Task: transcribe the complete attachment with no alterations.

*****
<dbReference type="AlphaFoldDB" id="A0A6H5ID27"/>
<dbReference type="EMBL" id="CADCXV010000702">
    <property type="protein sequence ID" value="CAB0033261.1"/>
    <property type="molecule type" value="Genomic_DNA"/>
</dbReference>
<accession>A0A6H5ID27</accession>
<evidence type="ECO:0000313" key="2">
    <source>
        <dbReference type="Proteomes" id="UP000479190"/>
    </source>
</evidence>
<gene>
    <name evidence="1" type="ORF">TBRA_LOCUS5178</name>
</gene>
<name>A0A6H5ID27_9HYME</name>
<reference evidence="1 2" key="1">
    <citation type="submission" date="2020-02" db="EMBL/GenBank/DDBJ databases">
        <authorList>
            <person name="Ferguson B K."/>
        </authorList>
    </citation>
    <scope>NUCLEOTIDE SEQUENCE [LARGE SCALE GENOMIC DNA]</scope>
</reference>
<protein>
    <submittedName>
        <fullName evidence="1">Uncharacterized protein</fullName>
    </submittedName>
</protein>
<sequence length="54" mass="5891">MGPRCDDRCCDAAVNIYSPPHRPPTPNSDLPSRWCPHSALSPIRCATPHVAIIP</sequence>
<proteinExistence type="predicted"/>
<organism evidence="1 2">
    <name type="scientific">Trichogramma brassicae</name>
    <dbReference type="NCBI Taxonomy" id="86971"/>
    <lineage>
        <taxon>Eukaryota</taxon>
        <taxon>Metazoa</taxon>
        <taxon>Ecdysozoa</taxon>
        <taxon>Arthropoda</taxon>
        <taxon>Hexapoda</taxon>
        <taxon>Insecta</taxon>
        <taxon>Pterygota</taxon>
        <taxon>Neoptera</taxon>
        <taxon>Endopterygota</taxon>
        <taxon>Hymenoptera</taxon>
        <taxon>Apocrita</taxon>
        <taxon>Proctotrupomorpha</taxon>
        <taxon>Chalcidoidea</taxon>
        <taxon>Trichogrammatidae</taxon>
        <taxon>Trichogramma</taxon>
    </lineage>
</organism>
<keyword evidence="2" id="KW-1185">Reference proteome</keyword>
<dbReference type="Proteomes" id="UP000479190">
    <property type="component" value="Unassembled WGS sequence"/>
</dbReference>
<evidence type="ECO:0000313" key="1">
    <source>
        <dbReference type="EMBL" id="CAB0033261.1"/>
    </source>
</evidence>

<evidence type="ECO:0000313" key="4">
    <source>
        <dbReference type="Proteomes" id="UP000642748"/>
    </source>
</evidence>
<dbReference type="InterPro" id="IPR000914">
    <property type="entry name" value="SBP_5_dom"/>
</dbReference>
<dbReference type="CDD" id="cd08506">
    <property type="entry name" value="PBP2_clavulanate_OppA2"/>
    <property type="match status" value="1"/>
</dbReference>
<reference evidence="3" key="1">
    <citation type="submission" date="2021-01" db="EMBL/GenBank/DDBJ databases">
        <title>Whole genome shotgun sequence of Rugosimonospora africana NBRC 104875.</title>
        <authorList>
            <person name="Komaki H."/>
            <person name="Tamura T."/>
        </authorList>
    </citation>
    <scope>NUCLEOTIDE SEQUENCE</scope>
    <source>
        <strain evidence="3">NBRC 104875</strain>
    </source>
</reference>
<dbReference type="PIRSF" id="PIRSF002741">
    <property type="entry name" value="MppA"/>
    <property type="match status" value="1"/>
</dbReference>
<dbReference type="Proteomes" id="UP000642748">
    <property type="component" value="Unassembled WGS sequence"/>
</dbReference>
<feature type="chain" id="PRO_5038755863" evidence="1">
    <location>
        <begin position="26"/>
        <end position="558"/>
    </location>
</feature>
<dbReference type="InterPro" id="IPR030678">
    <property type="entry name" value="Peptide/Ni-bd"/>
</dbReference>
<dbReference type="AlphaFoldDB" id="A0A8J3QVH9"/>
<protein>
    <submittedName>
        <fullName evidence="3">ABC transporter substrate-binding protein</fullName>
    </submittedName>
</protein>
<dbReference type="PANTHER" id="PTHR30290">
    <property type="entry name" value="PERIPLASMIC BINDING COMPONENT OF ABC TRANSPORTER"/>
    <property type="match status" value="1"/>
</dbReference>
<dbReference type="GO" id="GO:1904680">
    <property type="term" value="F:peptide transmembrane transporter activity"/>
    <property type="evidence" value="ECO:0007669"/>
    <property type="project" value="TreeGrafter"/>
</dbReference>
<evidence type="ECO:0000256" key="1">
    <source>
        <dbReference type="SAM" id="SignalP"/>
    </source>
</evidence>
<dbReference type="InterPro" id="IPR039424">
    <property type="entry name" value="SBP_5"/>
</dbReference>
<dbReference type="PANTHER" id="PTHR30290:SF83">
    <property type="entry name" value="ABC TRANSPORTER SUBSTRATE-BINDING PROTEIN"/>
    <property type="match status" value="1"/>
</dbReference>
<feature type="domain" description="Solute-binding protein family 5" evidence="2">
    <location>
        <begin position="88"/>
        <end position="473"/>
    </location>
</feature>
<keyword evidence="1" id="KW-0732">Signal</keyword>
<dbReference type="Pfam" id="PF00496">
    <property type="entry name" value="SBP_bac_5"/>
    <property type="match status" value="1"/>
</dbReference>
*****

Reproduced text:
<dbReference type="AlphaFoldDB" id="A0A6H5ID27"/>
<dbReference type="EMBL" id="CADCXV010000702">
    <property type="protein sequence ID" value="CAB0033261.1"/>
    <property type="molecule type" value="Genomic_DNA"/>
</dbReference>
<accession>A0A6H5ID27</accession>
<evidence type="ECO:0000313" key="2">
    <source>
        <dbReference type="Proteomes" id="UP000479190"/>
    </source>
</evidence>
<gene>
    <name evidence="1" type="ORF">TBRA_LOCUS5178</name>
</gene>
<name>A0A6H5ID27_9HYME</name>
<reference evidence="1 2" key="1">
    <citation type="submission" date="2020-02" db="EMBL/GenBank/DDBJ databases">
        <authorList>
            <person name="Ferguson B K."/>
        </authorList>
    </citation>
    <scope>NUCLEOTIDE SEQUENCE [LARGE SCALE GENOMIC DNA]</scope>
</reference>
<protein>
    <submittedName>
        <fullName evidence="1">Uncharacterized protein</fullName>
    </submittedName>
</protein>
<sequence length="54" mass="5891">MGPRCDDRCCDAAVNIYSPPHRPPTPNSDLPSRWCPHSALSPIRCATPHVAIIP</sequence>
<proteinExistence type="predicted"/>
<organism evidence="1 2">
    <name type="scientific">Trichogramma brassicae</name>
    <dbReference type="NCBI Taxonomy" id="86971"/>
    <lineage>
        <taxon>Eukaryota</taxon>
        <taxon>Metazoa</taxon>
        <taxon>Ecdysozoa</taxon>
        <taxon>Arthropoda</taxon>
        <taxon>Hexapoda</taxon>
        <taxon>Insecta</taxon>
        <taxon>Pterygota</taxon>
        <taxon>Neoptera</taxon>
        <taxon>Endopterygota</taxon>
        <taxon>Hymenoptera</taxon>
        <taxon>Apocrita</taxon>
        <taxon>Proctotrupomorpha</taxon>
        <taxon>Chalcidoidea</taxon>
        <taxon>Trichogrammatidae</taxon>
        <taxon>Trichogramma</taxon>
    </lineage>
</organism>
<keyword evidence="2" id="KW-1185">Reference proteome</keyword>
<dbReference type="Proteomes" id="UP000479190">
    <property type="component" value="Unassembled WGS sequence"/>
</dbReference>
<evidence type="ECO:0000313" key="1">
    <source>
        <dbReference type="EMBL" id="CAB0033261.1"/>
    </source>
</evidence>

<evidence type="ECO:0000313" key="4">
    <source>
        <dbReference type="Proteomes" id="UP000642748"/>
    </source>
</evidence>
<dbReference type="InterPro" id="IPR000914">
    <property type="entry name" value="SBP_5_dom"/>
</dbReference>
<dbReference type="CDD" id="cd08506">
    <property type="entry name" value="PBP2_clavulanate_OppA2"/>
    <property type="match status" value="1"/>
</dbReference>
<reference evidence="3" key="1">
    <citation type="submission" date="2021-01" db="EMBL/GenBank/DDBJ databases">
        <title>Whole genome shotgun sequence of Rugosimonospora africana NBRC 104875.</title>
        <authorList>
            <person name="Komaki H."/>
            <person name="Tamura T."/>
        </authorList>
    </citation>
    <scope>NUCLEOTIDE SEQUENCE</scope>
    <source>
        <strain evidence="3">NBRC 104875</strain>
    </source>
</reference>
<dbReference type="PIRSF" id="PIRSF002741">
    <property type="entry name" value="MppA"/>
    <property type="match status" value="1"/>
</dbReference>
<dbReference type="Proteomes" id="UP000642748">
    <property type="component" value="Unassembled WGS sequence"/>
</dbReference>
<feature type="chain" id="PRO_5038755863" evidence="1">
    <location>
        <begin position="26"/>
        <end position="558"/>
    </location>
</feature>
<dbReference type="InterPro" id="IPR030678">
    <property type="entry name" value="Peptide/Ni-bd"/>
</dbReference>
<dbReference type="AlphaFoldDB" id="A0A8J3QVH9"/>
<protein>
    <submittedName>
        <fullName evidence="3">ABC transporter substrate-binding protein</fullName>
    </submittedName>
</protein>
<dbReference type="PANTHER" id="PTHR30290">
    <property type="entry name" value="PERIPLASMIC BINDING COMPONENT OF ABC TRANSPORTER"/>
    <property type="match status" value="1"/>
</dbReference>
<dbReference type="GO" id="GO:1904680">
    <property type="term" value="F:peptide transmembrane transporter activity"/>
    <property type="evidence" value="ECO:0007669"/>
    <property type="project" value="TreeGrafter"/>
</dbReference>
<evidence type="ECO:0000256" key="1">
    <source>
        <dbReference type="SAM" id="SignalP"/>
    </source>
</evidence>
<dbReference type="InterPro" id="IPR039424">
    <property type="entry name" value="SBP_5"/>
</dbReference>
<dbReference type="PANTHER" id="PTHR30290:SF83">
    <property type="entry name" value="ABC TRANSPORTER SUBSTRATE-BINDING PROTEIN"/>
    <property type="match status" value="1"/>
</dbReference>
<feature type="domain" description="Solute-binding protein family 5" evidence="2">
    <location>
        <begin position="88"/>
        <end position="473"/>
    </location>
</feature>
<keyword evidence="1" id="KW-0732">Signal</keyword>
<dbReference type="Pfam" id="PF00496">
    <property type="entry name" value="SBP_bac_5"/>
    <property type="match status" value="1"/>
</dbReference>